251 F.3d 1340 (11th Cir. 2001), 00-12827, Wilson v Jones
|Citation:||251 F.3d 1340|
|Party Name:||DEANGELA WILSON, Plaintiff-Appellee, v. JAMES JONES, Sheriff of Shelby County, Defendant-Appellant.|
|Case Date:||May 23, 2001|
|Court:||United States Courts of Appeals, Court of Appeals for the Eleventh Circuit|
Appeal from the United States District Court for the Northern District of Alabama. D. C. Docket No. 99-00110-CV-TMP-S
Before BARKETT, HILL and KRAVITCH, Circuit Judges.
KRAVITCH, Circuit Judge:
In this appeal, we consider the constitutionality of a strip search performed on Plaintiff DeAngela Wilson, who was detained at the Shelby County Jail after being arrested for driving under the influence of alcohol. We agree with the district court's finding that the search, conducted without reasonable suspicion, violated Wilson's rights under the Fourth Amendment. Nevertheless, because we hold that Defendant Sheriff James Jones is entitled to qualified immunity, we reverse the district court's finding of liability under 42 U.S.C. § 1983.
On May 1, 1998, deputy sheriffs of Shelby County, Alabama arrested Wilson at a license checkpoint for driving under the influence of alcohol. After her arrest, Wilson was taken to the Shelby County Jail, where, due to the level of alcohol in her blood, she was required to remain until the following morning. Because the Shelby County Jail does not have separate facilities to hold temporary female detainees, Wilson was placed in a cell within the general female population of the jail.
Before taking Wilson to her cell, a female corrections officer performed a strip search on Wilson pursuant to Policy Number B-103 of the Shelby County Jail, which requires each arrestee to undergo a "complete search" prior to admission into the general population of the jail. The officer escorted Wilson to an unoccupied restroom in the jail and, after allowing her to use the restroom, instructed her to disrobe completely, face the wall, squat, spread her buttocks, and cough three times. The officer also checked Wilson's ears, mouth, nose and breasts during the
search. She did not, however, do a visual or manual inspection of Wilson's body cavities below the waist.1
Subsequently, Wilson brought suit under 42 U.S.C. § 1983 against Sheriff Jones, asserting that he violated her Fourth Amendment rights by creating and implementing the policy under which she was searched.2 The district court denied Sheriff Jones's motion to dismiss and his motion for summary judgment, finding (1) that the policy requiring a strip search of all arrestees admitted to the Shelby County Jail was unconstitutional; and (2) that Sheriff Jones was not entitled to qualified immunity. Sheriff Jones appeals the district court's denial of his motion for summary judgment.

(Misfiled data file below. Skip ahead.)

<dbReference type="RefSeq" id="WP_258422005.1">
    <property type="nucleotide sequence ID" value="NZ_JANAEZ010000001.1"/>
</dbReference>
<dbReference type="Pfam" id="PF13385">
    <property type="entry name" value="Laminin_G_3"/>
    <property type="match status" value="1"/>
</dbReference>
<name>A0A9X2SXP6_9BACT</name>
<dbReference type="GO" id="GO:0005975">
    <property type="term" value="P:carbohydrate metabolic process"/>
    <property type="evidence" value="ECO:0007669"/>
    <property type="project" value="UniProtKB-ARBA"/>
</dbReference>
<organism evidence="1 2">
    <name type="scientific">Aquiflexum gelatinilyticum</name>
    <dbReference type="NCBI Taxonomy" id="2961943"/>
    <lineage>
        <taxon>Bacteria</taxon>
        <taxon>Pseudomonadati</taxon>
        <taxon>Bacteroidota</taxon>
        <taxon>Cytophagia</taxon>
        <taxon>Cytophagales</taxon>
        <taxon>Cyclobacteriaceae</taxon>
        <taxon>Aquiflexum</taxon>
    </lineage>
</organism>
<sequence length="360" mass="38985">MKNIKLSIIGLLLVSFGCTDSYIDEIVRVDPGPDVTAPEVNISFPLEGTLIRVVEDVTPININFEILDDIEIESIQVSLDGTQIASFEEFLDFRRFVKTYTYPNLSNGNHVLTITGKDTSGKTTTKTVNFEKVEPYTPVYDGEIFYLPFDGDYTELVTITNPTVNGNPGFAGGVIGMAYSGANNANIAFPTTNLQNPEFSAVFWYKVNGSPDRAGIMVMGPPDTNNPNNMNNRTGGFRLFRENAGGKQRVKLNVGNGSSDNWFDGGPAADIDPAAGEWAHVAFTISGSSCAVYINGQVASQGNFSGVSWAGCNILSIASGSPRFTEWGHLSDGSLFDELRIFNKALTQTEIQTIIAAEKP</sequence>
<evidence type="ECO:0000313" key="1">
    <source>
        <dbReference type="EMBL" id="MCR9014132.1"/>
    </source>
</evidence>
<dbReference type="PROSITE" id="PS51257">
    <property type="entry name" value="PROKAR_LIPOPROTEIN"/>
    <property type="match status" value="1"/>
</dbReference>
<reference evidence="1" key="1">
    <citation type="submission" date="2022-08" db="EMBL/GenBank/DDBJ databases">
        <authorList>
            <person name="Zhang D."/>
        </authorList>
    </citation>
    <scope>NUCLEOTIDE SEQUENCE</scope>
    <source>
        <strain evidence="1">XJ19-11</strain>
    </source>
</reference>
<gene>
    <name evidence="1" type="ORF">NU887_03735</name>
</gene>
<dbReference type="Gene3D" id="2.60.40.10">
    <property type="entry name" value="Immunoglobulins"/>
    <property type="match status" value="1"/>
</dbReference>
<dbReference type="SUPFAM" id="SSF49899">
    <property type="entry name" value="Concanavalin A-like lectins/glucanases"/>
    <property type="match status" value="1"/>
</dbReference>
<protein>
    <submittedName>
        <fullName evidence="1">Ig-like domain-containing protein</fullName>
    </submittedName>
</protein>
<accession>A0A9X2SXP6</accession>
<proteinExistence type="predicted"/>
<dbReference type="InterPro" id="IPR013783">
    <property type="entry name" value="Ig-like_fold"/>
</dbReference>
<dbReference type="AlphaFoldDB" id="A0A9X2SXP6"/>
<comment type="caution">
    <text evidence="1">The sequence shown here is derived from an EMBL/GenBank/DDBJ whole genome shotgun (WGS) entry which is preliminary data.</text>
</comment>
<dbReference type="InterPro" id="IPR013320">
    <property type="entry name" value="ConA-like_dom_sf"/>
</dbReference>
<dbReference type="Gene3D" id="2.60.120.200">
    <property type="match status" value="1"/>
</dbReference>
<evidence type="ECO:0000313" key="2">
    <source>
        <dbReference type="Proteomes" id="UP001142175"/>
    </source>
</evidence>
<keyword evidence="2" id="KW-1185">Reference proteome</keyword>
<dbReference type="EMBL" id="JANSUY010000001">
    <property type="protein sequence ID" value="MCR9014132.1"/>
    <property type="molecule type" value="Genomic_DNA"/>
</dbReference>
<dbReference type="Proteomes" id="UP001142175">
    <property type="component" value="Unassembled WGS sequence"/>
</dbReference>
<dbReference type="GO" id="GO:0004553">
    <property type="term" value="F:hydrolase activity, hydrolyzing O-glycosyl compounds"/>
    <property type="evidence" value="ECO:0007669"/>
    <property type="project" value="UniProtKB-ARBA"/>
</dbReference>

We review de novo the district court's order denying Sheriff Jones's motion for summary judgment. See Sheth v. Webster, 145 F.3d 1231, 1235 (11th Cir. 1998). In reviewing the district court's denial of summary judgment, we "'must first determine whether the plaintiff has alleged the deprivation of an actual constitutional right at all, and if so, proceed to determine whether that right was clearly established at the time of the alleged violation.'" McElligott v. Foley, 182 F.3d 1248, 1254 (11th Cir. 1999) (quoting Conn v. Gabbert, 526 U.S. 286, 290 (1999)).
A. Constitutional Violation
We begin our discussion with the Supreme Court case of Bell v. Wolfish, 441 U.S. 520 (1978), which held that strip and visual body cavity searches may, in certain instances, be conducted on inmates with less than probable cause. In Bell, the Court articulated the balancing test by which courts are to evaluate the reasonableness of a particular search:
The test of reasonableness under the Fourth Amendment is not capable of precise definition or mechanical application. In each case it requires a balancing of the need for the particular search against the invasion of personal rights that the search entails. Courts must consider the scope of the particular intrusion, the manner in which it is conducted, the justification for initiating it, and the place in which it is conducted.
Id. at 559. Balancing "the significant and legitimate security interests of the institution against the privacy interests of the inmates," the Bell Court upheld a prison policy requiring inmates to submit to routine strip searches with visual body cavity inspections after each contact visit with a person from outside the institution. Id. at 560. Despite holding that particular policy constitutional, however, "Bell v. Wolfish [did] not validate a blanket policy of strip searching pre-trial detainees." Masters v. Crouch, 872 F.2d 1248, 1253 (6th Cir. 1989).
Rather, "[t]he Bell balancing test for reasonableness requires at a minimum, that the facts upon which an intrusion is based be capable of measurement against an objective standard . . . ." Justice v.
City of Peachtree City, 961 F.2d 188, 192 (11th Cir. 1992)...
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